And that's exactly what I did for the first night. I made a modest meal of eggs and bacon, washed it down with some beers and stared just stared into this:
Eventually, a short time after it was totally dark outside, and with the silence ringing in my ears so loud it was almost keeping me awake, I blew out the candles and fell into the kind of sleep that you can only achieve in total darkness with a gentle wind singing you to sleep through the branches of the trees...
Day two I spent poking around through nearby towns. I found a local farmers market and spend way too much money for a guy who was cooking and eating for exactly one, and still had naive plans of catching his dinner, but it was fun to talk to these people and it seemed like they were excited to talk to a food guy form New York, so we swapped recipes and I bought too many cans of pickled things, and of course about 10 lbs of garlic scapes (it's truly becoming the summer of the garlic scape).
Here's a picture or two from my poking adventures (that sounds way more exciting than it actually was):
That night instead of starting a fire and cooking I ate some biscuits and jam and read a book until it was dark and fell asleep at what couldn't have been later than 8:30/9 o'clock.
Day three I decided was going to be the "all the shit I was going to do but hadn't yet" day. So I threw Emily into the car and set out for a day of hiking, swimming, fishing, hunting, mountain climbing, parachuting, speed boating, or whatever else that day was going to offer up to me.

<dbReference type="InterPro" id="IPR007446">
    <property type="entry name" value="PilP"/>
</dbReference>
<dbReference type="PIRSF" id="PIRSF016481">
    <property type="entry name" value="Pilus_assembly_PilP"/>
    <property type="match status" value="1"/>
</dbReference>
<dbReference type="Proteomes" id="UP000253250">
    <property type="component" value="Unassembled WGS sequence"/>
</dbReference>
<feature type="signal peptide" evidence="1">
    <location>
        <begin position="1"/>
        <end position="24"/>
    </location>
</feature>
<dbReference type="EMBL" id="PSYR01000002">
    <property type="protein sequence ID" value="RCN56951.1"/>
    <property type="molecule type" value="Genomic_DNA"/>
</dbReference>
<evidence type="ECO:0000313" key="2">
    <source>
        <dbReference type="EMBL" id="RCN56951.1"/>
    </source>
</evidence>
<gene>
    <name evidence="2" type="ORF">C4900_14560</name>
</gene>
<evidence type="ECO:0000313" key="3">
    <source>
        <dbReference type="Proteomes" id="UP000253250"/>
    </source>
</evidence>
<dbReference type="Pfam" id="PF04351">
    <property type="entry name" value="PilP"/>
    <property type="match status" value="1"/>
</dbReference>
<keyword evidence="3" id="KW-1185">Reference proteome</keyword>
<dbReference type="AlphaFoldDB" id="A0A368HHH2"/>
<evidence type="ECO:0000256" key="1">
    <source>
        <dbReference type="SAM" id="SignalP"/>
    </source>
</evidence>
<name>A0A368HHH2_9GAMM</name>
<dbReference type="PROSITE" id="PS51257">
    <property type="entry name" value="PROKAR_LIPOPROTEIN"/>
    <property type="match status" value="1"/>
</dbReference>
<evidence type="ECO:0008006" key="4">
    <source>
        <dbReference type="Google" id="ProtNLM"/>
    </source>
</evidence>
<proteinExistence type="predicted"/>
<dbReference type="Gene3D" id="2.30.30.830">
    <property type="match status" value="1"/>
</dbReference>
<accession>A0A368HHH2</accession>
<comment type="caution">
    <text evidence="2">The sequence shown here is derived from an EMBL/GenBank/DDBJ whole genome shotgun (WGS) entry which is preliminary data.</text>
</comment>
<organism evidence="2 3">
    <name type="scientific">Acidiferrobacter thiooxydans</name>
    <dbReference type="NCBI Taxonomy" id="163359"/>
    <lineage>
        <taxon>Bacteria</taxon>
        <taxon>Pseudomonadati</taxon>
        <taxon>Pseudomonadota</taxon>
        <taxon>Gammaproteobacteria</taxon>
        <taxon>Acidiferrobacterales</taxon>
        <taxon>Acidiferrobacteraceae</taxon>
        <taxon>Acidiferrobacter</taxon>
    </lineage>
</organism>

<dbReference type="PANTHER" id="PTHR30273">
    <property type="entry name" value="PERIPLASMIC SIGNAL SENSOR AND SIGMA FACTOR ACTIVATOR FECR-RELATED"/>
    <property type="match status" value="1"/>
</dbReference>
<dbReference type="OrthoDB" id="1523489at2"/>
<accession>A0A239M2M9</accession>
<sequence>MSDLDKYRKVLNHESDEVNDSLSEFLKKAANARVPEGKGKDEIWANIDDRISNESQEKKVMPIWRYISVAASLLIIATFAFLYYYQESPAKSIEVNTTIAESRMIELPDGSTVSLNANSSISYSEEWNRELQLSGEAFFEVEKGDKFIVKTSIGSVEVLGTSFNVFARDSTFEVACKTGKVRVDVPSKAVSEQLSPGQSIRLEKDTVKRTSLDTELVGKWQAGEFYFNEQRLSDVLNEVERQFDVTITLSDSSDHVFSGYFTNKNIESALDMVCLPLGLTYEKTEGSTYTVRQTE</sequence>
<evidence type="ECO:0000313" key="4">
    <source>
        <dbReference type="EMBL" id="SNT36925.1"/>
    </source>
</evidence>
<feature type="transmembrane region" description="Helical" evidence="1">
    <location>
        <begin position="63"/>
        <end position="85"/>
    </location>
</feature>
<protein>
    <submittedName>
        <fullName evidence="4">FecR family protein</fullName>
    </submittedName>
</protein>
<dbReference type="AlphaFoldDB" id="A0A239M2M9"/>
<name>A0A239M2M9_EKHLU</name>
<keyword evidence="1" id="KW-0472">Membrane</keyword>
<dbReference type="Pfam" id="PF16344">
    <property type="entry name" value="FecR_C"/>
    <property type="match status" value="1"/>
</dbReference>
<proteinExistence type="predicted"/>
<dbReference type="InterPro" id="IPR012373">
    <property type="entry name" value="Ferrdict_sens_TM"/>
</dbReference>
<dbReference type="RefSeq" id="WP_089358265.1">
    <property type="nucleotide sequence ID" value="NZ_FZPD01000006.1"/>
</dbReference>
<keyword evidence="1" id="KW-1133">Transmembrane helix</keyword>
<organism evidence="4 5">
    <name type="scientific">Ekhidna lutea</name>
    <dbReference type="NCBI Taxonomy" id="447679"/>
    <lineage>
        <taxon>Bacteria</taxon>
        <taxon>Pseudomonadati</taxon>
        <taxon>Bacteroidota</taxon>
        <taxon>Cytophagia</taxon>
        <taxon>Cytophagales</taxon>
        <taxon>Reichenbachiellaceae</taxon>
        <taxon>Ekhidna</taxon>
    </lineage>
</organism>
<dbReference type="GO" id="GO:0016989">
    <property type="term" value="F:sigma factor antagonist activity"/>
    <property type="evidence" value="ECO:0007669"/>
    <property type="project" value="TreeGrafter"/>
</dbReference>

I bought some bait at a local place-that-you-buy-bait, and drove off to the local place-that-you-use-bait-to-fish-with, with my brand new fishing pole that I got for christmas that was practically still in the wrapping paper all wound up by yours truly in the back seat. I was determined to eat well that night.
When I got to the lake, I tied Emily up to a tree just far enough away that she could bark like a lunatic at everything I was doing, but also far enough away that the annoyed campers couldn't see who she belonged to. And with a determined and confident look on my face I threaded up a lure and cast into this:
After a legendary fishing session that consisted of exactly three cast, after the first two resulted in two spools of line that had to be cut off because it had become so tangled that I couldn't possibly reel it in, and the third one which ended with a lost lure, I decided I was there to swim anyways, so I threw my fishing pole at Emily to try and get her to shut up (it just made her bark at the fishing pole instead of at whatever else had been morally offending her up unto that point).
Here are some pictures I took while wasn't fishing ever again.
Also there were ducks:
And there was a dog. His name was Fenway (fuckin Maine...)
Fenway tried to get the ducks.
But Fenway didn't get the ducks.
I didn't get any fish.
Fenway and I have so much in common.
So Emily and I decided to go hiking instead.
About 13 steps into the hike I realized I had cell phone reception (yes, in the middle of the woods on the side of a mountain) and went back to the car to call and talk to the girls.
Plus, Emily was tired.
Probably from all that barking she was doing earlier at the lake.
I'm sure we'll go hiking next time.
So to wrap up my tale I did eventually cook a campfire worthy meal, but seeing as how this post is getting mighty long as it is, I think I wrap it up tomorrow (or the the next year), but I leave you with this:
And an assurance that it was delicious.
See you guys whenever...